CC: Do you see these works as a functioning machine?

AC: Yes. I like to call them vessels. I think that these pieces are like vessels for production or for users to activate/ be activated. I really get sucked into this kind of different world when Im in my studio processing. I sort of become this user of these vessels and I have to...give in. And I think that they guide me. I think that’s where the beauty comes in because I just let go and allow myself to be fully immersed in this world that I’ve created for myself and this idea of world building, creating these different vocabularies with the material.

CC: Do you consider your work to have ideological narratives or do you view it more as commentary?

AC: I think a little bit of both. The more I develop my practice, the less I want to explain myself... its really nice when the audience draws conclusions for themselves about the work. In May of last year, Diego Gabaldon and I had a two person show and we had a lot of different responses to our work.
I think all I demand or ask from my viewers is that they really spend time with the work. Because when they do, there’s so many different layers that come up, you can see so many of the handmade marks that go into the pieces that you won’t notice until you spend time with them. You can see the actual body being involved in the work and leaving these marks almost kind of like fossils, right? So in terms of ideologies, I think the works that come next is always informed by the previous work.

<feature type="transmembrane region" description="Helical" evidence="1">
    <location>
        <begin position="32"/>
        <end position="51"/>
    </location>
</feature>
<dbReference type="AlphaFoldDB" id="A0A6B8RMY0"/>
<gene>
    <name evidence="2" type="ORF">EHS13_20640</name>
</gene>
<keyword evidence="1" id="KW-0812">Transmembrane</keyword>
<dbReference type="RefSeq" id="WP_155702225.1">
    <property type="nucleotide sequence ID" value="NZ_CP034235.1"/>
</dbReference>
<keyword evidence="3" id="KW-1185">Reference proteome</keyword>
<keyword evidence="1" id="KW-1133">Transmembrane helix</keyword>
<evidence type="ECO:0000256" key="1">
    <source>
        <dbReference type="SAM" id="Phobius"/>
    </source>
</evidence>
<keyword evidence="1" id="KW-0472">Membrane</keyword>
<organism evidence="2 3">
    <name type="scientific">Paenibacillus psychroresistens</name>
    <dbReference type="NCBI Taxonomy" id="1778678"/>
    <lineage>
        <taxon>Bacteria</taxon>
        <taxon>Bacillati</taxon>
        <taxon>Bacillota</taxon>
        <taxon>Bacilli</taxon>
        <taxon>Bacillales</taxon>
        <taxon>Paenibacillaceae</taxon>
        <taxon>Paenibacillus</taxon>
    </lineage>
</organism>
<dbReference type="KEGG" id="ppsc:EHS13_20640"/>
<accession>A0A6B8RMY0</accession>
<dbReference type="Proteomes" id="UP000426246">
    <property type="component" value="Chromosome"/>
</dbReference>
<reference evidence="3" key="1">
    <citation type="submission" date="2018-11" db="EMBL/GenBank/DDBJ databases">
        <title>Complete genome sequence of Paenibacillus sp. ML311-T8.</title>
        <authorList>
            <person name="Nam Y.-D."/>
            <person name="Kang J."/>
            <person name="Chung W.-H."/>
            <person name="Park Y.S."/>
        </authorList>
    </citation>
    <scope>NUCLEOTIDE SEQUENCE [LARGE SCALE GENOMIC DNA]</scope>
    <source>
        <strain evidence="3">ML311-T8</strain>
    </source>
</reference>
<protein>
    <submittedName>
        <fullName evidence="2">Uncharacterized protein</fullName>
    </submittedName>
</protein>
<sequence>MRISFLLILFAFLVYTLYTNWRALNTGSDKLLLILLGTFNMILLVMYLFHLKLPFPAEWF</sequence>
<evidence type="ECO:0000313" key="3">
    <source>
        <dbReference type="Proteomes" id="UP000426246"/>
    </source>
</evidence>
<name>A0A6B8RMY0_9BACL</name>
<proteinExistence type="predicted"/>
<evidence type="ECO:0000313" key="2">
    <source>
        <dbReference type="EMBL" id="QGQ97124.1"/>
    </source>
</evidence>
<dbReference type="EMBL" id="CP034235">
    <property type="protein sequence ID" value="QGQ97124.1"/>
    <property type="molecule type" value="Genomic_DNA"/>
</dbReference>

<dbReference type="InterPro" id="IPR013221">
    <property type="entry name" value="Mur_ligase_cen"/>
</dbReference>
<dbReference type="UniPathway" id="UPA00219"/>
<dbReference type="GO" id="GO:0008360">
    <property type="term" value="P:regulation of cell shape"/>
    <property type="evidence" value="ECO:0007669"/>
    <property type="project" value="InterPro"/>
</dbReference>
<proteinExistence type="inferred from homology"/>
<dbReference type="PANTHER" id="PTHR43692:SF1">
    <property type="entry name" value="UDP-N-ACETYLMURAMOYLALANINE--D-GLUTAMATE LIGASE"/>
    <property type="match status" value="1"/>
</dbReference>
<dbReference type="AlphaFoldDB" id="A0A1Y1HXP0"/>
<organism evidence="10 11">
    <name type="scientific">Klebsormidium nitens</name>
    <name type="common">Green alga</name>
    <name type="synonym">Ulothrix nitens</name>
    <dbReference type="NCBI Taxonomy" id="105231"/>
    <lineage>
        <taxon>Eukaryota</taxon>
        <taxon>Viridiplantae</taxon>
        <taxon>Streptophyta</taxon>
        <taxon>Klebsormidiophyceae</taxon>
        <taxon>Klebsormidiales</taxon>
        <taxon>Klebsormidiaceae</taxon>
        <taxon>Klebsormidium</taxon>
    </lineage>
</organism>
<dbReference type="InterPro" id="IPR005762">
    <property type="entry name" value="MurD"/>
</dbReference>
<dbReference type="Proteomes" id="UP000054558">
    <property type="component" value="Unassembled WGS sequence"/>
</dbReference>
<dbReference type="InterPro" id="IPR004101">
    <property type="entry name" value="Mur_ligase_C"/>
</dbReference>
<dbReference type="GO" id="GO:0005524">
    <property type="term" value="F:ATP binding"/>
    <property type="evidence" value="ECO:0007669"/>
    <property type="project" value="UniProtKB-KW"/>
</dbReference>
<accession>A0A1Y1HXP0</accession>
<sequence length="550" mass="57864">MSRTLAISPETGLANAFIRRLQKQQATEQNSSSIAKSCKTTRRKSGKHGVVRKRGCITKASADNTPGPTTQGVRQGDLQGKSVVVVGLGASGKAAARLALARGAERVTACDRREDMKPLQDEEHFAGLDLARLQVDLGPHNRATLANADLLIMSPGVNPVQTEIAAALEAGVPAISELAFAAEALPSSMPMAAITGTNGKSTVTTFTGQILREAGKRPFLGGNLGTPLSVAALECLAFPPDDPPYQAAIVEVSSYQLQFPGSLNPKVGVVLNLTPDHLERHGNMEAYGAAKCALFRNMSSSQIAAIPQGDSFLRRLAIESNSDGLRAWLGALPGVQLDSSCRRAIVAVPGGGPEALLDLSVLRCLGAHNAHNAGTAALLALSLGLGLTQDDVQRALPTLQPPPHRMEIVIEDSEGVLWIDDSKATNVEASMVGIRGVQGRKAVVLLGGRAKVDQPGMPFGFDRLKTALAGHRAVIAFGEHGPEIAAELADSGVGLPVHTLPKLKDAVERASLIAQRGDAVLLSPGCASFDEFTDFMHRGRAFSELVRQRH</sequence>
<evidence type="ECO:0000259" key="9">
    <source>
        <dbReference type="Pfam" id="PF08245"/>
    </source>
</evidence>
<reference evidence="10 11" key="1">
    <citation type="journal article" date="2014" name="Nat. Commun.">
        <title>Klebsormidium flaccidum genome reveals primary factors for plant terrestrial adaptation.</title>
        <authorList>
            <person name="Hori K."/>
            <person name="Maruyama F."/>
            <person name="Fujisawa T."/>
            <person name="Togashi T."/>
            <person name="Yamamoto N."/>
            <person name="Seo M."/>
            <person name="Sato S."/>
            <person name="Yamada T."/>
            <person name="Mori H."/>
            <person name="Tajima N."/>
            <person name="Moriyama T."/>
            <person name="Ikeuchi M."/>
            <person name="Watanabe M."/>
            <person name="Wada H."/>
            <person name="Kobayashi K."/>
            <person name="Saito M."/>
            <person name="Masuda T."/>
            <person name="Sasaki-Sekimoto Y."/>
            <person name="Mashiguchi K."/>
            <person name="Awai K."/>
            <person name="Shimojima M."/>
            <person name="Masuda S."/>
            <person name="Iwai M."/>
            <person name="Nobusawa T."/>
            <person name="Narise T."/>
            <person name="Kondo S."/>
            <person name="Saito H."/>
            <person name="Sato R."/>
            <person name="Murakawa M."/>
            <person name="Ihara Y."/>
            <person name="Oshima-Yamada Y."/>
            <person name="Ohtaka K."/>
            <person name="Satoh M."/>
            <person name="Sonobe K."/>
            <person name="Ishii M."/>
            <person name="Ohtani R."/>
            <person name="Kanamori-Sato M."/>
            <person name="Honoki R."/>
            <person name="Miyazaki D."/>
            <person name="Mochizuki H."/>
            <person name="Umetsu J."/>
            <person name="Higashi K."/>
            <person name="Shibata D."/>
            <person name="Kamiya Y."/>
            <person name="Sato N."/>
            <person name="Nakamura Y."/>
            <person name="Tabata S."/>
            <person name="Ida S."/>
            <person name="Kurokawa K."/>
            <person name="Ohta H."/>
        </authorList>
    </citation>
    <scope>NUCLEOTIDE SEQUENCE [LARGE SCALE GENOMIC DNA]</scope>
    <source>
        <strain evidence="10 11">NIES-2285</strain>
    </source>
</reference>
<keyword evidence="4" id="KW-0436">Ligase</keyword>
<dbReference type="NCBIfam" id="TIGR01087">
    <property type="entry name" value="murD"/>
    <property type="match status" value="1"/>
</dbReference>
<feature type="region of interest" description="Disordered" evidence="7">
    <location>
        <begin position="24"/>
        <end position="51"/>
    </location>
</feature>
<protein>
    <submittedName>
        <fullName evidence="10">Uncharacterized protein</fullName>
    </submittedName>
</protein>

And I feel like I'm pushing that with the Fibonacci sequence and how it's in conversation with the next one, but it relies on the previous owner to move forward. I feel like every single Pre Production piece that I've made, and I will continue to make, is always in conversation with the last. I really do resonate with the idea of world building—creating my own limitations but also creating my own opportunities. Its interesting seeing what I can generate when I am the one that’s constraining myself but also letting myself be.